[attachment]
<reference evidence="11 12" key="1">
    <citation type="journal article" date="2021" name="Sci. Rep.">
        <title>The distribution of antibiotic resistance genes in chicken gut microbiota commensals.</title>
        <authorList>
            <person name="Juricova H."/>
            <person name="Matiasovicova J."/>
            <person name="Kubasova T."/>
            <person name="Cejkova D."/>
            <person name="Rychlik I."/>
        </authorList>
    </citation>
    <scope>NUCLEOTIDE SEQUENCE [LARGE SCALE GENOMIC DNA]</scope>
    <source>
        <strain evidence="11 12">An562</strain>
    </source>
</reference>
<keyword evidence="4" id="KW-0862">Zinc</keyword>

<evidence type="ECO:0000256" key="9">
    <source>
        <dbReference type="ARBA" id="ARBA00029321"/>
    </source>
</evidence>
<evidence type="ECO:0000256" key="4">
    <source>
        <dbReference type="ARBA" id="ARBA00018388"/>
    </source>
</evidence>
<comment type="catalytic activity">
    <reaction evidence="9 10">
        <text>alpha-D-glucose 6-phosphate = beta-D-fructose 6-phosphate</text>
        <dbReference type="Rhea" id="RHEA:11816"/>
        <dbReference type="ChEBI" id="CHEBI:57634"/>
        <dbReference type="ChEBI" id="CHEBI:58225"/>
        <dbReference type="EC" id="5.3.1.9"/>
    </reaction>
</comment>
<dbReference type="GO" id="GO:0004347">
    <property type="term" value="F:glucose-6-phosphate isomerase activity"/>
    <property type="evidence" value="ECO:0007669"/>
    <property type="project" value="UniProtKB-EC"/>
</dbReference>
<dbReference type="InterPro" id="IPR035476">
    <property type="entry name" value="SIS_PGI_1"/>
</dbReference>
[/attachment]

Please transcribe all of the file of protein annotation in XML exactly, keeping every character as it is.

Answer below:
<reference evidence="11 12" key="1">
    <citation type="journal article" date="2021" name="Sci. Rep.">
        <title>The distribution of antibiotic resistance genes in chicken gut microbiota commensals.</title>
        <authorList>
            <person name="Juricova H."/>
            <person name="Matiasovicova J."/>
            <person name="Kubasova T."/>
            <person name="Cejkova D."/>
            <person name="Rychlik I."/>
        </authorList>
    </citation>
    <scope>NUCLEOTIDE SEQUENCE [LARGE SCALE GENOMIC DNA]</scope>
    <source>
        <strain evidence="11 12">An562</strain>
    </source>
</reference>
<keyword evidence="4" id="KW-0862">Zinc</keyword>

<evidence type="ECO:0000256" key="9">
    <source>
        <dbReference type="ARBA" id="ARBA00029321"/>
    </source>
</evidence>
<evidence type="ECO:0000256" key="4">
    <source>
        <dbReference type="ARBA" id="ARBA00018388"/>
    </source>
</evidence>
<comment type="catalytic activity">
    <reaction evidence="9 10">
        <text>alpha-D-glucose 6-phosphate = beta-D-fructose 6-phosphate</text>
        <dbReference type="Rhea" id="RHEA:11816"/>
        <dbReference type="ChEBI" id="CHEBI:57634"/>
        <dbReference type="ChEBI" id="CHEBI:58225"/>
        <dbReference type="EC" id="5.3.1.9"/>
    </reaction>
</comment>
<dbReference type="GO" id="GO:0004347">
    <property type="term" value="F:glucose-6-phosphate isomerase activity"/>
    <property type="evidence" value="ECO:0007669"/>
    <property type="project" value="UniProtKB-EC"/>
</dbReference>
<dbReference type="InterPro" id="IPR035476">
    <property type="entry name" value="SIS_PGI_1"/>
</dbReference>